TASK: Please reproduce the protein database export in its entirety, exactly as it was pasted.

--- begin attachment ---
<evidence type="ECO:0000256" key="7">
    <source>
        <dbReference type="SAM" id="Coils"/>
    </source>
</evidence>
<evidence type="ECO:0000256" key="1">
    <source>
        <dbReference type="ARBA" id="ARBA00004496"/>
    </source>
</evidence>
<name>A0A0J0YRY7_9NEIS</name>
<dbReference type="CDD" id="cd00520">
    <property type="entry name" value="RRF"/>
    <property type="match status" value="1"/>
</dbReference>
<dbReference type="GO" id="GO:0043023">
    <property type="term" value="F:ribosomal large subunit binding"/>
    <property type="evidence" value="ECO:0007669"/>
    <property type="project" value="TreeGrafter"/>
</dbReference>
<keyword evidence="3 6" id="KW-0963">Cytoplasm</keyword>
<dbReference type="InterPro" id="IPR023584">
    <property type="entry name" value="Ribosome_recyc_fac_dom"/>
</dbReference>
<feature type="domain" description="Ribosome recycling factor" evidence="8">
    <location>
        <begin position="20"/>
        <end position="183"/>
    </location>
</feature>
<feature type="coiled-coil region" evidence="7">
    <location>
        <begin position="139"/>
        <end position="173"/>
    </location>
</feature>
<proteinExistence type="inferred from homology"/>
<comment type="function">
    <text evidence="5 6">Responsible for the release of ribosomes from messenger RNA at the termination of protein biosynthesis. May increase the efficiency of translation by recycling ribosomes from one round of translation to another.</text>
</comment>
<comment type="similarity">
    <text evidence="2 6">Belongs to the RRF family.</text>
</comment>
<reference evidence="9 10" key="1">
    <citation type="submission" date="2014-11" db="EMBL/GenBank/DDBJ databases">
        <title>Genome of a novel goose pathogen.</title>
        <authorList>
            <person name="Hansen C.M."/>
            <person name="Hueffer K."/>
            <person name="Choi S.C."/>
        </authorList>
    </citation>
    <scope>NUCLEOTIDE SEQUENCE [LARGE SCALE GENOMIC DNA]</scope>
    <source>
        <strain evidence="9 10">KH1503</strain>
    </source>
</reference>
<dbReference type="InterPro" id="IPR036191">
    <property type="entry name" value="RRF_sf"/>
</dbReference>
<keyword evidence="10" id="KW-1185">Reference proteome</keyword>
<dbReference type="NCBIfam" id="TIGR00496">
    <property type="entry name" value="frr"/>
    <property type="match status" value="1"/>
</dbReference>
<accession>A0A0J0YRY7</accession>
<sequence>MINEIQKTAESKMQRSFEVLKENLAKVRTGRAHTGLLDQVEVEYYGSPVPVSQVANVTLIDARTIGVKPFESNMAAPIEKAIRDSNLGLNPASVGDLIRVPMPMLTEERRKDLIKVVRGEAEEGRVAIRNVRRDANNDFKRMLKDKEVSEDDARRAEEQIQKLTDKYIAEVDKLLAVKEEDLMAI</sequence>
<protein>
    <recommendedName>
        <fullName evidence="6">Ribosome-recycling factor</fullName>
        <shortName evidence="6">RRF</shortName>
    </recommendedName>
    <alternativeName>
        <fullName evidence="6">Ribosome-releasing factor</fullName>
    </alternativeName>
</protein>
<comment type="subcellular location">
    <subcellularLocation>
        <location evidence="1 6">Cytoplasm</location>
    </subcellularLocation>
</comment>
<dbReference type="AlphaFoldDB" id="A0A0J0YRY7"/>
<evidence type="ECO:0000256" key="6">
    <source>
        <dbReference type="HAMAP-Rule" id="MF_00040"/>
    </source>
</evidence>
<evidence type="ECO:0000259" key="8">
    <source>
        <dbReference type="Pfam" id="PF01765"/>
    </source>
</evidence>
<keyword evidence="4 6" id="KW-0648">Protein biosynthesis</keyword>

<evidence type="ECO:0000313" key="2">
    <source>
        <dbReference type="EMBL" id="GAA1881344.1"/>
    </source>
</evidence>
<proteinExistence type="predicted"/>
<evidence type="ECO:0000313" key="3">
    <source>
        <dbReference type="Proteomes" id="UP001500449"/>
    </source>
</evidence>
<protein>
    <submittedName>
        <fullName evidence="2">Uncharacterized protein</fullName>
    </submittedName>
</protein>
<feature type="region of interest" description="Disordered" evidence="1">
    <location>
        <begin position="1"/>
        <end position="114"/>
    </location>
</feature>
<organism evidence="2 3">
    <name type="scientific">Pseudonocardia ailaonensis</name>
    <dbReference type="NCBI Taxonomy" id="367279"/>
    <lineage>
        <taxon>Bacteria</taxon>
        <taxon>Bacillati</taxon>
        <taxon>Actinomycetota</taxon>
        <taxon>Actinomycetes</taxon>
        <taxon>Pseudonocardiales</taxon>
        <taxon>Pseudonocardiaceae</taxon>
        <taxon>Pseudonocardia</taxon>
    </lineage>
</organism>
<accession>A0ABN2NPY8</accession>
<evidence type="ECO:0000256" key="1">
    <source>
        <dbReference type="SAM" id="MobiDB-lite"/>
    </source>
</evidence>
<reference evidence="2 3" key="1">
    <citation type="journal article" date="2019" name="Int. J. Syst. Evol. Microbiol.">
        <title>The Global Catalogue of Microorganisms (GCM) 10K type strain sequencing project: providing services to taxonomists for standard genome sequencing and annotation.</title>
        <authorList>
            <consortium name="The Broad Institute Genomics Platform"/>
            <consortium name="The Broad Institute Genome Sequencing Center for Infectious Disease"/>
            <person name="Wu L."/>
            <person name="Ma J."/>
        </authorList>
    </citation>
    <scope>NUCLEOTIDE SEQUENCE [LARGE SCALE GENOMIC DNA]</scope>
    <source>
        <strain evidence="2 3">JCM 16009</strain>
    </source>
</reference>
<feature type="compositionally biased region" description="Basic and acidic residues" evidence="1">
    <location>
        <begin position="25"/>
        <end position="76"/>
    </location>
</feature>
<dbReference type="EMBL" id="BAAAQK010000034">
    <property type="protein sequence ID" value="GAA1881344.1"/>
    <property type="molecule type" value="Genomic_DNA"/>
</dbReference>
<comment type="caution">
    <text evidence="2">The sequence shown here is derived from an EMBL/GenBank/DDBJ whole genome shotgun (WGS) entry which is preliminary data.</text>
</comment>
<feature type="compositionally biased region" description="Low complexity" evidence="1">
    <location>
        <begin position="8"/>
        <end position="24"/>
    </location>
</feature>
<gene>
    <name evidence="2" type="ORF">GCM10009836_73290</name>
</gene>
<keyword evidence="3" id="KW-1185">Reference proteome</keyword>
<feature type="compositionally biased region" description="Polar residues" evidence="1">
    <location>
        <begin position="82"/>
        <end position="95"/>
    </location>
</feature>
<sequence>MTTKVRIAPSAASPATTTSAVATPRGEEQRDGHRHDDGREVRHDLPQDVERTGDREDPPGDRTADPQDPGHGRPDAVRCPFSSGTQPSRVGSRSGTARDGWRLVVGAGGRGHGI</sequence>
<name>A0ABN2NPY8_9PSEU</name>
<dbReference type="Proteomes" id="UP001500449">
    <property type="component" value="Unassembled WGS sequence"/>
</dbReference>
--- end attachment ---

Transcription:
<evidence type="ECO:0000256" key="7">
    <source>
        <dbReference type="SAM" id="Coils"/>
    </source>
</evidence>
<evidence type="ECO:0000256" key="1">
    <source>
        <dbReference type="ARBA" id="ARBA00004496"/>
    </source>
</evidence>
<name>A0A0J0YRY7_9NEIS</name>
<dbReference type="CDD" id="cd00520">
    <property type="entry name" value="RRF"/>
    <property type="match status" value="1"/>
</dbReference>
<dbReference type="GO" id="GO:0043023">
    <property type="term" value="F:ribosomal large subunit binding"/>
    <property type="evidence" value="ECO:0007669"/>
    <property type="project" value="TreeGrafter"/>
</dbReference>
<keyword evidence="3 6" id="KW-0963">Cytoplasm</keyword>
<dbReference type="InterPro" id="IPR023584">
    <property type="entry name" value="Ribosome_recyc_fac_dom"/>
</dbReference>
<feature type="domain" description="Ribosome recycling factor" evidence="8">
    <location>
        <begin position="20"/>
        <end position="183"/>
    </location>
</feature>
<feature type="coiled-coil region" evidence="7">
    <location>
        <begin position="139"/>
        <end position="173"/>
    </location>
</feature>
<proteinExistence type="inferred from homology"/>
<comment type="function">
    <text evidence="5 6">Responsible for the release of ribosomes from messenger RNA at the termination of protein biosynthesis. May increase the efficiency of translation by recycling ribosomes from one round of translation to another.</text>
</comment>
<comment type="similarity">
    <text evidence="2 6">Belongs to the RRF family.</text>
</comment>
<reference evidence="9 10" key="1">
    <citation type="submission" date="2014-11" db="EMBL/GenBank/DDBJ databases">
        <title>Genome of a novel goose pathogen.</title>
        <authorList>
            <person name="Hansen C.M."/>
            <person name="Hueffer K."/>
            <person name="Choi S.C."/>
        </authorList>
    </citation>
    <scope>NUCLEOTIDE SEQUENCE [LARGE SCALE GENOMIC DNA]</scope>
    <source>
        <strain evidence="9 10">KH1503</strain>
    </source>
</reference>
<dbReference type="InterPro" id="IPR036191">
    <property type="entry name" value="RRF_sf"/>
</dbReference>
<keyword evidence="10" id="KW-1185">Reference proteome</keyword>
<dbReference type="NCBIfam" id="TIGR00496">
    <property type="entry name" value="frr"/>
    <property type="match status" value="1"/>
</dbReference>
<accession>A0A0J0YRY7</accession>
<sequence>MINEIQKTAESKMQRSFEVLKENLAKVRTGRAHTGLLDQVEVEYYGSPVPVSQVANVTLIDARTIGVKPFESNMAAPIEKAIRDSNLGLNPASVGDLIRVPMPMLTEERRKDLIKVVRGEAEEGRVAIRNVRRDANNDFKRMLKDKEVSEDDARRAEEQIQKLTDKYIAEVDKLLAVKEEDLMAI</sequence>
<protein>
    <recommendedName>
        <fullName evidence="6">Ribosome-recycling factor</fullName>
        <shortName evidence="6">RRF</shortName>
    </recommendedName>
    <alternativeName>
        <fullName evidence="6">Ribosome-releasing factor</fullName>
    </alternativeName>
</protein>
<comment type="subcellular location">
    <subcellularLocation>
        <location evidence="1 6">Cytoplasm</location>
    </subcellularLocation>
</comment>
<dbReference type="AlphaFoldDB" id="A0A0J0YRY7"/>
<evidence type="ECO:0000256" key="6">
    <source>
        <dbReference type="HAMAP-Rule" id="MF_00040"/>
    </source>
</evidence>
<evidence type="ECO:0000259" key="8">
    <source>
        <dbReference type="Pfam" id="PF01765"/>
    </source>
</evidence>
<keyword evidence="4 6" id="KW-0648">Protein biosynthesis</keyword>

<evidence type="ECO:0000313" key="2">
    <source>
        <dbReference type="EMBL" id="GAA1881344.1"/>
    </source>
</evidence>
<proteinExistence type="predicted"/>
<evidence type="ECO:0000313" key="3">
    <source>
        <dbReference type="Proteomes" id="UP001500449"/>
    </source>
</evidence>
<protein>
    <submittedName>
        <fullName evidence="2">Uncharacterized protein</fullName>
    </submittedName>
</protein>
<feature type="region of interest" description="Disordered" evidence="1">
    <location>
        <begin position="1"/>
        <end position="114"/>
    </location>
</feature>
<organism evidence="2 3">
    <name type="scientific">Pseudonocardia ailaonensis</name>
    <dbReference type="NCBI Taxonomy" id="367279"/>
    <lineage>
        <taxon>Bacteria</taxon>
        <taxon>Bacillati</taxon>
        <taxon>Actinomycetota</taxon>
        <taxon>Actinomycetes</taxon>
        <taxon>Pseudonocardiales</taxon>
        <taxon>Pseudonocardiaceae</taxon>
        <taxon>Pseudonocardia</taxon>
    </lineage>
</organism>
<accession>A0ABN2NPY8</accession>
<evidence type="ECO:0000256" key="1">
    <source>
        <dbReference type="SAM" id="MobiDB-lite"/>
    </source>
</evidence>
<reference evidence="2 3" key="1">
    <citation type="journal article" date="2019" name="Int. J. Syst. Evol. Microbiol.">
        <title>The Global Catalogue of Microorganisms (GCM) 10K type strain sequencing project: providing services to taxonomists for standard genome sequencing and annotation.</title>
        <authorList>
            <consortium name="The Broad Institute Genomics Platform"/>
            <consortium name="The Broad Institute Genome Sequencing Center for Infectious Disease"/>
            <person name="Wu L."/>
            <person name="Ma J."/>
        </authorList>
    </citation>
    <scope>NUCLEOTIDE SEQUENCE [LARGE SCALE GENOMIC DNA]</scope>
    <source>
        <strain evidence="2 3">JCM 16009</strain>
    </source>
</reference>
<feature type="compositionally biased region" description="Basic and acidic residues" evidence="1">
    <location>
        <begin position="25"/>
        <end position="76"/>
    </location>
</feature>
<dbReference type="EMBL" id="BAAAQK010000034">
    <property type="protein sequence ID" value="GAA1881344.1"/>
    <property type="molecule type" value="Genomic_DNA"/>
</dbReference>
<comment type="caution">
    <text evidence="2">The sequence shown here is derived from an EMBL/GenBank/DDBJ whole genome shotgun (WGS) entry which is preliminary data.</text>
</comment>
<feature type="compositionally biased region" description="Low complexity" evidence="1">
    <location>
        <begin position="8"/>
        <end position="24"/>
    </location>
</feature>
<gene>
    <name evidence="2" type="ORF">GCM10009836_73290</name>
</gene>
<keyword evidence="3" id="KW-1185">Reference proteome</keyword>
<feature type="compositionally biased region" description="Polar residues" evidence="1">
    <location>
        <begin position="82"/>
        <end position="95"/>
    </location>
</feature>
<sequence>MTTKVRIAPSAASPATTTSAVATPRGEEQRDGHRHDDGREVRHDLPQDVERTGDREDPPGDRTADPQDPGHGRPDAVRCPFSSGTQPSRVGSRSGTARDGWRLVVGAGGRGHGI</sequence>
<name>A0ABN2NPY8_9PSEU</name>
<dbReference type="Proteomes" id="UP001500449">
    <property type="component" value="Unassembled WGS sequence"/>
</dbReference>